Business Premise

Taking Possession of Business Premises on Expiry of the Lease

When the lease of most business premises expires. The landlord cannot simply retake possession. Most business tenants are able to remain in occupation paying rent on the same terms as before. Also have the right to request the landlord to give them a new lease.

Unless the tenant leaves voluntarily. The landlord can only regain possession on limited grounds. This is broadly based either on its own future intentions for the property. Or the tenant’s breaches of the terms of the previous lease. The landlord must serve a formal notice on the tenant. It should state that it objects to giving the tenant a new lease. Also setting out the grounds on which it does so.

The service of the notice is a technical matter on which we recommend that landlords take our expert legal advice. Well before the existing lease expires.

If they do not agree to give up possession of the premises in response to the landlord’s notice. Therefore the tenant may apply to the County Court for an order granting it a new lease. The landlord may also apply to the Court for an order for possession. In either case, the landlord will have to provide evidence to prove the grounds on which it objects to granting a new lease.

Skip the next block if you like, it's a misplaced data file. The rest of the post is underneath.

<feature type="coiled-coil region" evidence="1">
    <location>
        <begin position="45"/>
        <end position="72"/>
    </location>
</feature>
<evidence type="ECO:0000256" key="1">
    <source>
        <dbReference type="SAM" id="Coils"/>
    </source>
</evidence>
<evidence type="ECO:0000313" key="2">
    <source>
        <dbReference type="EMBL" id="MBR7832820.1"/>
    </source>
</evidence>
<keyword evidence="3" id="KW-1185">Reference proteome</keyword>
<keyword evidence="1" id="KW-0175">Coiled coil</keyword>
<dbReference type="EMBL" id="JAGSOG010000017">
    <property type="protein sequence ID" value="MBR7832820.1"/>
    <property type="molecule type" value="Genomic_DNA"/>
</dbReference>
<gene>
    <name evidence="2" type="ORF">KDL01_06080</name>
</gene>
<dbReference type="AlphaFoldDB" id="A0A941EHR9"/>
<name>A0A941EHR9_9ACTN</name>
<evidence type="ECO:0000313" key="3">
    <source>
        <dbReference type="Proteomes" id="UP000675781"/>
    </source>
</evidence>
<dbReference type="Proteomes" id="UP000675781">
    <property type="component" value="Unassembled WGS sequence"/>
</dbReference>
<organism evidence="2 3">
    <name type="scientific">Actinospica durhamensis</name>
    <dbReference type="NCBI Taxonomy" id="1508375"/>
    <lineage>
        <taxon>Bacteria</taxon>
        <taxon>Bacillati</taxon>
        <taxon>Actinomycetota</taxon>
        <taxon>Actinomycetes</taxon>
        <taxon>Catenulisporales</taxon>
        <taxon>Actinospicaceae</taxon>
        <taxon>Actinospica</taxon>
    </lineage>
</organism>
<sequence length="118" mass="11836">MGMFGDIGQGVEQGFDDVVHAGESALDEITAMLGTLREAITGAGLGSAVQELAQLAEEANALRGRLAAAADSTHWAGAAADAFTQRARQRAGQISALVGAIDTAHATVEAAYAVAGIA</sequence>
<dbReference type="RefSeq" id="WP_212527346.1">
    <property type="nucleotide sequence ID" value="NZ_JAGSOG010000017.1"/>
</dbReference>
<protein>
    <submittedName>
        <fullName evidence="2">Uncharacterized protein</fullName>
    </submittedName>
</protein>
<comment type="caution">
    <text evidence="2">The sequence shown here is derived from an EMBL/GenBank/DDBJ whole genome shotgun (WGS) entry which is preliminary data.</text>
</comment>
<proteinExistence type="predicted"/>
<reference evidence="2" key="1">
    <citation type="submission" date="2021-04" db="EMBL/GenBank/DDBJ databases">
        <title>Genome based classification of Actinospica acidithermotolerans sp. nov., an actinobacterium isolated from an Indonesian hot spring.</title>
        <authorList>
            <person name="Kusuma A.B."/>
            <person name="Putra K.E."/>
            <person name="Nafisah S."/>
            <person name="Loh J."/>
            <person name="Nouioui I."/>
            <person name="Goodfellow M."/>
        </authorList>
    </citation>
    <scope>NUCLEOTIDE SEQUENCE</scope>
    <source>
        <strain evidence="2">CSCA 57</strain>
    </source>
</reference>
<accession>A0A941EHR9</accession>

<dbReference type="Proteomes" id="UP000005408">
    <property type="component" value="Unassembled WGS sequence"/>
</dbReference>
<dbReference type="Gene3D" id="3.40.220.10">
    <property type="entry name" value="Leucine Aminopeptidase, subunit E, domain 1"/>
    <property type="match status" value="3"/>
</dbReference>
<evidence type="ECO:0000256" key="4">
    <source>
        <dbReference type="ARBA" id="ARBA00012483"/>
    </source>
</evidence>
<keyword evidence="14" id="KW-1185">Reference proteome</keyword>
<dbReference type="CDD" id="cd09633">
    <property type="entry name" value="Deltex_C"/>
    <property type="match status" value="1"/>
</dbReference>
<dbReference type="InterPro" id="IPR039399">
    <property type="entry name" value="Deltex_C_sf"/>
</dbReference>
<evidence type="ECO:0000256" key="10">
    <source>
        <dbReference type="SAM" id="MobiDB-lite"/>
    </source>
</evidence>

“Non-fault” grounds

If the landlord objects to the grant of a new lease on the basis of its own future use of the premises it will have to show that it has the intention and ability to put those plans into effect. The landlord will usually have to satisfy the Court that it has any necessary planning permission, and the funds to carry out any proposed works: surveyors’ and other experts’ reports may be required.

If the landlord succeeds in opposing the grant of a new lease only on the basis of these “no-fault” grounds it will have to pay the tenant compensation for the disruption of its business. This will be either one or two times the rateable value of the premises, depending on how long the tenant has been in occupation.

“Fault based grounds”

If the landlord complains of the tenant’s breaches of the previous lease, it will have to produce evidence such as rent demands and accounts, or schedules of dilapidations and surveyors’ reports depending on the breaches complained of.  The tenant is not entitled to compensation for disruption of its business if the landlord obtains possession on the basis of the tenant’s breaches of the lease.

Tenants should seek our advice immediately if their landlord serves a notice. If the tenant does not comply with the requirements of the notice in the limited time allowed, it will lose the right to seek the grant of a new lease, and may have to vacate the premises.

New lease

If the Court decides that the landlord has not made out its grounds of opposition, the tenant is entitled to a new lease. The landlord and tenant can negotiate the terms between them. If they cannot agree the Court will decide the terms.

This is a brief outline of the position for information purposes only. Please contact James Sherratt if you require detailed advice email me or call on 0207 242 1666.

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James Sherratt

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